As I have said, Liberalism, when it was a vital power and not a mere name, meant the struggle of the masses of the people against the selfish privileges of the aristocracy. We have no privileged aristocracy in New Zealand, but it cannot be said that we have no privileged class. The privileged class now consists of the majority—the People—and I do not hesitate to say that such a state of matters is even more dangerous than the other, because the evil is more widespread and consequently more difficult to remedy. The old theory—and a very erroneous one was that only the rich were fit to regulate society; but no less mischievous is the doctrine, which demagogues are so assiduously preaching, that the government of the country should be "run" in the interests of one particular class—the People—and that, it is the business of the State, of the Government, to make the rich pay for whatever the poor want. We hear a great deal now-a-days about equal political rights, but very little about political and social duties, and matters have come to such a pass that no leading politician durst proclaim the elementary doctrine that in a free Suite every man must take care of himself and his family, and that any individual that looks to the State to provide for him and his family has ceased to be free, although he has the right of voting for a member of Parliament. Cieons will always arise in a democracy to tell the people that it is the duty of the State to provide for them, to tax the rich for the benefit of the poor, to provide them employment at a living wage and pensions for old age without any sacrifice or effort on their own part. It is the capital error of paternal government to undertake to do all for the people, forgetting that the true end of society is not to do work, but to train workers. We shall no doubt be told that if this is despotism, then it is at any rate a benevolent despotism that seeks to procure all those good things for the people. The answer is that a benevolent despotism is the worst of all—a people's worst scourge, more mischievous than the rule of the bloodiest Cæsar or the foulest and most corrupt Stuart. The most grievous treason against society is that officious zeal which paralyses the energies of the governed, chills the high spirited into apathetic disgust, and relieves the idle of unwelcome responsibility. The spirit of self-reliance in a people, if once destroyed, can never be restored, and who can deny that this process is rapidly going on in New Zealand? We have a despot who undertakes to provide work at a living wage for the have-nots by taxing the haves; but he makes the reservation that Liberals are entitled to a preference, so that, not content with destroying the self-reliance of the wage-earners by undertaking to find or make work for them, he also makes hypocrites or "Liberals" of them—for the terms are rapidly becoming synonymous.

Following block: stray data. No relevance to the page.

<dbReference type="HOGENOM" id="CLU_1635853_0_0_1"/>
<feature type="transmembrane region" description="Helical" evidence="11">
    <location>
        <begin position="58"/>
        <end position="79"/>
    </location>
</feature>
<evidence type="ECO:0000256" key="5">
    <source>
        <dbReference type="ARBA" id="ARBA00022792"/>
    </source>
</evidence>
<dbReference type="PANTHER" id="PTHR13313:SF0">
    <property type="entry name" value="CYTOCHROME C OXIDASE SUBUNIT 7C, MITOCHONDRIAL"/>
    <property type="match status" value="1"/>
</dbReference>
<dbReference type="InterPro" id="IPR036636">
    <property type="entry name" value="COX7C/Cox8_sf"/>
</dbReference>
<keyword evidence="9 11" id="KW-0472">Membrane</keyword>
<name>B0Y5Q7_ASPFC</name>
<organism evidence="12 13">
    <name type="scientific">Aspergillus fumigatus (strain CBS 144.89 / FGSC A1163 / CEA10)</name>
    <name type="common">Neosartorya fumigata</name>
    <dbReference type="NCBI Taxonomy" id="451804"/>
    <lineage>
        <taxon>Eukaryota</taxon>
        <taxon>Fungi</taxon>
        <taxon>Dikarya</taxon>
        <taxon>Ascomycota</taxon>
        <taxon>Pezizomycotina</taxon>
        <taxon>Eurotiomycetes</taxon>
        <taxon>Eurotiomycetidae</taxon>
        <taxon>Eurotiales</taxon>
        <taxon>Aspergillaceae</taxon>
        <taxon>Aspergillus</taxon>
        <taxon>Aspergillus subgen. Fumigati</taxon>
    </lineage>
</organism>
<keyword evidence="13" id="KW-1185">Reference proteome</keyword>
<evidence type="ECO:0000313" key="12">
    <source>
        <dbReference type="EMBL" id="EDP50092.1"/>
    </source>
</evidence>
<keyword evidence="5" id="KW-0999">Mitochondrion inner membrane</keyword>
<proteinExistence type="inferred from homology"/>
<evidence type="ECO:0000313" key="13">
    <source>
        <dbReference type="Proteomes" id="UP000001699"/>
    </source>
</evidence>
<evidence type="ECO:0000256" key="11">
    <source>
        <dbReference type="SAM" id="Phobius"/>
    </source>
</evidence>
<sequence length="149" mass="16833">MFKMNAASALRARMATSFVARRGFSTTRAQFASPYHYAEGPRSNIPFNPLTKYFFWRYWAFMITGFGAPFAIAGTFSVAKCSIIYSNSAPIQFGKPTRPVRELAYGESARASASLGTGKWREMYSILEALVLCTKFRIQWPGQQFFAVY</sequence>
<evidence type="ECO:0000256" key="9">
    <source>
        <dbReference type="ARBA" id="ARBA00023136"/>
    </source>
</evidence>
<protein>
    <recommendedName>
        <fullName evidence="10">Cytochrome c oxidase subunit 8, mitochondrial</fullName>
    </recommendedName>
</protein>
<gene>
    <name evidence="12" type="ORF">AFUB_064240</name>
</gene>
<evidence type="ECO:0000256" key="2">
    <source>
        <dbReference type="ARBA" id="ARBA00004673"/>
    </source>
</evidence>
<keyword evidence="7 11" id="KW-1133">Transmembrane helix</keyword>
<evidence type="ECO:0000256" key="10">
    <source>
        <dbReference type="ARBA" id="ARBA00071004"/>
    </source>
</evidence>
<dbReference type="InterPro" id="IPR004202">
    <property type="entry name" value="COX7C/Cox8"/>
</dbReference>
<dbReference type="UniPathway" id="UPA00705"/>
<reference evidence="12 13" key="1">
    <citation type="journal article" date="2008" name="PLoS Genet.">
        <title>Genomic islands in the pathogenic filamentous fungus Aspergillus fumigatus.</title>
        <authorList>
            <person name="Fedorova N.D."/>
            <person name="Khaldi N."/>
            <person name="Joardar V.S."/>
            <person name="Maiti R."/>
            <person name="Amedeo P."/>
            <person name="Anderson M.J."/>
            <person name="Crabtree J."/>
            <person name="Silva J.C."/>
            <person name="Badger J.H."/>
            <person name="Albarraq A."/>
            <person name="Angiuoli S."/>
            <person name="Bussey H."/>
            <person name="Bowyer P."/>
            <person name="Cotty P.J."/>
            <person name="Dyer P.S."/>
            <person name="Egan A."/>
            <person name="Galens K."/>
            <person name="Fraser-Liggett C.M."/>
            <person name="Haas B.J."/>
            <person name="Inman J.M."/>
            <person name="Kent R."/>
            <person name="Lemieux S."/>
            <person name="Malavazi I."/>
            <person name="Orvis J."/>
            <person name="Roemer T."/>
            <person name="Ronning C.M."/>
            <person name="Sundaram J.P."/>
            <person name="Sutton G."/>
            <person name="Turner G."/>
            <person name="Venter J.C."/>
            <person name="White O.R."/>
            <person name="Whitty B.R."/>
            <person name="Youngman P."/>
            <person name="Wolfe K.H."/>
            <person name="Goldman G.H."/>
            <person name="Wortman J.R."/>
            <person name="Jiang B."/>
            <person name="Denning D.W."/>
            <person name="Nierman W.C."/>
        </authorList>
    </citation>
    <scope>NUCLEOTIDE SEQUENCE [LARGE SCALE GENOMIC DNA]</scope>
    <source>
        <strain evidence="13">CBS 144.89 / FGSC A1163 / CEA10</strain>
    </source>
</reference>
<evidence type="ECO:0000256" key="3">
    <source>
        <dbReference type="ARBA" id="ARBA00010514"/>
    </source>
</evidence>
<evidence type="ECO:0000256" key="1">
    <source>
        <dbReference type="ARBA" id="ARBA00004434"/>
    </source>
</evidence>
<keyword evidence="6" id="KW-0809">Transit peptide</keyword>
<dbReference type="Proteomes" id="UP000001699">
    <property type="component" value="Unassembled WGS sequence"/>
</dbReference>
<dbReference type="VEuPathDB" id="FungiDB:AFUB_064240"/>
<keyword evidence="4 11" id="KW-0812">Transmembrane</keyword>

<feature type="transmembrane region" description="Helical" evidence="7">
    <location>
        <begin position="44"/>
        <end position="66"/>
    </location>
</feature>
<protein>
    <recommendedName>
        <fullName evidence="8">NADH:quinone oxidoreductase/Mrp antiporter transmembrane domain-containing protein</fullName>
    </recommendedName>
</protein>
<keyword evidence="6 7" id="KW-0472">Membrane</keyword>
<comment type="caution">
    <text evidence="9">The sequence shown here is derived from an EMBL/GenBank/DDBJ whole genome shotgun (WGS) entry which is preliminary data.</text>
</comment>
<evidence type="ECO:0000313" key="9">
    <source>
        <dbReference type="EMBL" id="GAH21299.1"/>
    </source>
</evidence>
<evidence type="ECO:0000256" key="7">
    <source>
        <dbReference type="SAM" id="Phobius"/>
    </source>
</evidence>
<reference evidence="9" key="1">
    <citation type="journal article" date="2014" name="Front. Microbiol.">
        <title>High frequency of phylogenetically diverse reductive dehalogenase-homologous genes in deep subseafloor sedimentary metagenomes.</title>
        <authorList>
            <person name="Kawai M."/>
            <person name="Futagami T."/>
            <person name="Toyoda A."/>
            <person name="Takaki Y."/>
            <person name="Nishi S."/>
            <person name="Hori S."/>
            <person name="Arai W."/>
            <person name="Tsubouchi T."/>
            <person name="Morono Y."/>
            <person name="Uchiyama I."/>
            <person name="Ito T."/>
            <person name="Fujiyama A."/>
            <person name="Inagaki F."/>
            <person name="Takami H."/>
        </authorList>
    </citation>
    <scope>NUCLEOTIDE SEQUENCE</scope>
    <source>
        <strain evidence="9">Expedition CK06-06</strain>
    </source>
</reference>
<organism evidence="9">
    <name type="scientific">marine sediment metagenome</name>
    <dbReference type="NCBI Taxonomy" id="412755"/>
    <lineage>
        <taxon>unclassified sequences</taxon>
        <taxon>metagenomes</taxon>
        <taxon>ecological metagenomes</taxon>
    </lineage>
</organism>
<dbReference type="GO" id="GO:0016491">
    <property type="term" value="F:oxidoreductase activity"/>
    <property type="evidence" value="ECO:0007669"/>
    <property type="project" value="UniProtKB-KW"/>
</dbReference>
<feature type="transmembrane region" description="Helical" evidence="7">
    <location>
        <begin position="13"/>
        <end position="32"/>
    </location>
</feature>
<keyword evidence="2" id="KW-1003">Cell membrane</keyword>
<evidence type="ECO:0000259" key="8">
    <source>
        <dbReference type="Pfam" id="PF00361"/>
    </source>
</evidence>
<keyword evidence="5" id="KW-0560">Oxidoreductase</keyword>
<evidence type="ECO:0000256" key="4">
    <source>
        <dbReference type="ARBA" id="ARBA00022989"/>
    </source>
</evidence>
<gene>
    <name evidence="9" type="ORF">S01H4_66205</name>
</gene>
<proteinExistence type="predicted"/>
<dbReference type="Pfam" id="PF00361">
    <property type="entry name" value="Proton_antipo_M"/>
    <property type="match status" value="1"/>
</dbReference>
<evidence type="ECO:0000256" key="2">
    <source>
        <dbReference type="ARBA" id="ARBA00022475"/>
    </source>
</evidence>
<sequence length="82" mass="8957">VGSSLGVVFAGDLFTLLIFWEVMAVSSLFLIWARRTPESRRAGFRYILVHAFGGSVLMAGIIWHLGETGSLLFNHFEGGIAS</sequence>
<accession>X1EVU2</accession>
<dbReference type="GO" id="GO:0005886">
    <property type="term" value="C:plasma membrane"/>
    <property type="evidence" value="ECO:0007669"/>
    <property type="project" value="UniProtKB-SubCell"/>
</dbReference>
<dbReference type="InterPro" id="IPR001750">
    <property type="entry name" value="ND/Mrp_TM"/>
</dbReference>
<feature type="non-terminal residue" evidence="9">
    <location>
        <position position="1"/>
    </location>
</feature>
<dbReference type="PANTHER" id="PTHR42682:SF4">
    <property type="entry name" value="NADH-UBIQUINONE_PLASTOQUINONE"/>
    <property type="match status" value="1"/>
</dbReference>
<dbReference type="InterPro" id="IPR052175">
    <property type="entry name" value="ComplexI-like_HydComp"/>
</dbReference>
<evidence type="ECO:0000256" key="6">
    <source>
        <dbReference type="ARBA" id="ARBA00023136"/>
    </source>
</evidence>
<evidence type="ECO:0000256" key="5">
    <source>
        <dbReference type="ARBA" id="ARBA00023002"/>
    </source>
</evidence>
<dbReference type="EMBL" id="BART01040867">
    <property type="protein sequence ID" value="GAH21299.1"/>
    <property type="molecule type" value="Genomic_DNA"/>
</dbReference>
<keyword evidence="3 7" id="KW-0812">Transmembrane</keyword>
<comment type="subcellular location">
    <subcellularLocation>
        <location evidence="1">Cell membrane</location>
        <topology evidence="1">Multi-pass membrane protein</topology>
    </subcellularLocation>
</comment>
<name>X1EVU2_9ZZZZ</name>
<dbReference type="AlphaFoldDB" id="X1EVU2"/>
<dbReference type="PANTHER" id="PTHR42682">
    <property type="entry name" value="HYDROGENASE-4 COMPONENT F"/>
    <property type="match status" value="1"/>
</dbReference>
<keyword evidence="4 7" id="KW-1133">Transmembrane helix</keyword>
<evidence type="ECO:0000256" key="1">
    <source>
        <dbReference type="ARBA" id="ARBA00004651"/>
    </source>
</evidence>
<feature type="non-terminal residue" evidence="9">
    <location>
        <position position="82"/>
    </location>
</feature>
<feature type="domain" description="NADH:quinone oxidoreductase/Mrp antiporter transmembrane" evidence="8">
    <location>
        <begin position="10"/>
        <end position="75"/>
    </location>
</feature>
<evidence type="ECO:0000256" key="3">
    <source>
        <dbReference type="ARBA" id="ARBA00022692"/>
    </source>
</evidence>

But what has all this to do with Liberalism? I answer, Liberalism now-a-days spells Despotism. I am quite prepared to be assured that Liberalism means Democracy, and that Democracy means the government of the people by the people for the people. And I reply, Liberalism in this country to-day means government of the people by an autocrat for the benefit of the autocrat and the Party that supports him, who try to delude the people into the belief that we are a Democracy. We fondly imagine that Democracy and Despotism cannot exist together—that Despotism is a page 10 monster of the old bad days of the torture and the Inquisition, and the name brings before our imagination a Tiberius, a Ghengis Khan, or a Napoleon; but a democratic despotism is just as possible as a monarchical despotism, and more difficult to get rid of. The fact is we have neither true liberty nor true democracy, but despotism and demagogy. Liberty and Liberalism have no real meaning with us. The people are led to believe that Liberalism means entrusting the government of the country to one set of men who call themselves Liberals rather than to another set whom they call Tories—a fatal mistake! Liberty is not at all a matter of parties, or elections, or universal suffrage, or democracy, but of laws and institutions, and liberty is in greater peril under a Government calling itself Liberal or Democratic than under any other. There could be no greater mistake than the prevalent idea that an increase in popular power implies an increase in personal freedom. The problem of civil liberty is continual renewal: seemingly solved once, it reappears in a new form, and we must not forget that we are face to face with old foes—the vices and passions of human nature—just as dangerous in the guise of Liberalism as in any other. The new foes must be met as the old ones were met—by institutions and guarantees. The old constitutional guarantees were all aimed against kings and nobles, but they must now be directed against demagogues calling themselves Liberals and Democrats. One thing we may rest assured of—that no demagogue ever has advanced or ever will advance the cause of liberty one step, and the man who professes to govern the country in the special interest of the "people" is not a democrat but a demagogue. The true democrat is one who regards power as a sacred trust to be used for the good of the country as a whole, according to his earnest convictions. The demagogue has no convictions, no sincere beliefs, no guiding principle except this—